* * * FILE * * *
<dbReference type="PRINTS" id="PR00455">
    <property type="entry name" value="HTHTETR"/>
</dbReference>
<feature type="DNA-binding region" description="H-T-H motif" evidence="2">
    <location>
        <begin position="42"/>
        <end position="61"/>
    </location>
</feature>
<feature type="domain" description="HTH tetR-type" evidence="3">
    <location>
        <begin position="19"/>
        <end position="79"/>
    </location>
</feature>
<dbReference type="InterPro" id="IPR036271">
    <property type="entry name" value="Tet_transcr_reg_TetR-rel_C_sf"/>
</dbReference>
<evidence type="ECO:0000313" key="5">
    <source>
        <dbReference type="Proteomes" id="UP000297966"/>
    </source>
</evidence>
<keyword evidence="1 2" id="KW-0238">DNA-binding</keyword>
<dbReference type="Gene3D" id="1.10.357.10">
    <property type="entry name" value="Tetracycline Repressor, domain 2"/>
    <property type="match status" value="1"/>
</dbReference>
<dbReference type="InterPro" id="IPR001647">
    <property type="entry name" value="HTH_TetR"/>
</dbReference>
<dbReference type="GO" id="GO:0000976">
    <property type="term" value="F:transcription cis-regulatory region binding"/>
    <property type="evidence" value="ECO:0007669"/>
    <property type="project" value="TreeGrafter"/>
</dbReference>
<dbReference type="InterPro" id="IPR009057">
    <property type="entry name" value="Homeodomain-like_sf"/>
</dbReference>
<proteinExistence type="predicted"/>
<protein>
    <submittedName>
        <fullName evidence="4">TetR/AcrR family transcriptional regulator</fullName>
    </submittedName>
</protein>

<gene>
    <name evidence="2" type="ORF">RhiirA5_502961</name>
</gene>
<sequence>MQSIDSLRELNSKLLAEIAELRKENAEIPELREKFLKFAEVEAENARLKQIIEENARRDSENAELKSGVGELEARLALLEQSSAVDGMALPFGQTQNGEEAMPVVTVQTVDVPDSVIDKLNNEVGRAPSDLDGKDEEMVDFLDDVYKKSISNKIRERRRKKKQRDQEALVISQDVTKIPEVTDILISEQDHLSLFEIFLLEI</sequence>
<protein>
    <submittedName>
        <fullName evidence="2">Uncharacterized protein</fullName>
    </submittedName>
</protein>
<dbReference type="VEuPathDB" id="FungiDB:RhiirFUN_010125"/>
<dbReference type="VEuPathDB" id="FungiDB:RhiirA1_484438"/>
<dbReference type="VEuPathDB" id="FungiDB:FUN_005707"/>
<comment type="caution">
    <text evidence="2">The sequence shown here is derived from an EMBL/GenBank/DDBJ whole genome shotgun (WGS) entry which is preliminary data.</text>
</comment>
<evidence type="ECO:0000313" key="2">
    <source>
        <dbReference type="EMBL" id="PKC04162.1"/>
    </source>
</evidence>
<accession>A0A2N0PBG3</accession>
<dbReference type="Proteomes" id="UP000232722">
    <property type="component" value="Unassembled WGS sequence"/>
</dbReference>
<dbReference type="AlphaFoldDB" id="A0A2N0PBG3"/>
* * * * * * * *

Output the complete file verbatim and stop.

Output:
<dbReference type="PRINTS" id="PR00455">
    <property type="entry name" value="HTHTETR"/>
</dbReference>
<feature type="DNA-binding region" description="H-T-H motif" evidence="2">
    <location>
        <begin position="42"/>
        <end position="61"/>
    </location>
</feature>
<feature type="domain" description="HTH tetR-type" evidence="3">
    <location>
        <begin position="19"/>
        <end position="79"/>
    </location>
</feature>
<dbReference type="InterPro" id="IPR036271">
    <property type="entry name" value="Tet_transcr_reg_TetR-rel_C_sf"/>
</dbReference>
<evidence type="ECO:0000313" key="5">
    <source>
        <dbReference type="Proteomes" id="UP000297966"/>
    </source>
</evidence>
<keyword evidence="1 2" id="KW-0238">DNA-binding</keyword>
<dbReference type="Gene3D" id="1.10.357.10">
    <property type="entry name" value="Tetracycline Repressor, domain 2"/>
    <property type="match status" value="1"/>
</dbReference>
<dbReference type="InterPro" id="IPR001647">
    <property type="entry name" value="HTH_TetR"/>
</dbReference>
<dbReference type="GO" id="GO:0000976">
    <property type="term" value="F:transcription cis-regulatory region binding"/>
    <property type="evidence" value="ECO:0007669"/>
    <property type="project" value="TreeGrafter"/>
</dbReference>
<dbReference type="InterPro" id="IPR009057">
    <property type="entry name" value="Homeodomain-like_sf"/>
</dbReference>
<proteinExistence type="predicted"/>
<protein>
    <submittedName>
        <fullName evidence="4">TetR/AcrR family transcriptional regulator</fullName>
    </submittedName>
</protein>

<gene>
    <name evidence="2" type="ORF">RhiirA5_502961</name>
</gene>
<sequence>MQSIDSLRELNSKLLAEIAELRKENAEIPELREKFLKFAEVEAENARLKQIIEENARRDSENAELKSGVGELEARLALLEQSSAVDGMALPFGQTQNGEEAMPVVTVQTVDVPDSVIDKLNNEVGRAPSDLDGKDEEMVDFLDDVYKKSISNKIRERRRKKKQRDQEALVISQDVTKIPEVTDILISEQDHLSLFEIFLLEI</sequence>
<protein>
    <submittedName>
        <fullName evidence="2">Uncharacterized protein</fullName>
    </submittedName>
</protein>
<dbReference type="VEuPathDB" id="FungiDB:RhiirFUN_010125"/>
<dbReference type="VEuPathDB" id="FungiDB:RhiirA1_484438"/>
<dbReference type="VEuPathDB" id="FungiDB:FUN_005707"/>
<comment type="caution">
    <text evidence="2">The sequence shown here is derived from an EMBL/GenBank/DDBJ whole genome shotgun (WGS) entry which is preliminary data.</text>
</comment>
<evidence type="ECO:0000313" key="2">
    <source>
        <dbReference type="EMBL" id="PKC04162.1"/>
    </source>
</evidence>
<accession>A0A2N0PBG3</accession>
<dbReference type="Proteomes" id="UP000232722">
    <property type="component" value="Unassembled WGS sequence"/>
</dbReference>
<dbReference type="AlphaFoldDB" id="A0A2N0PBG3"/>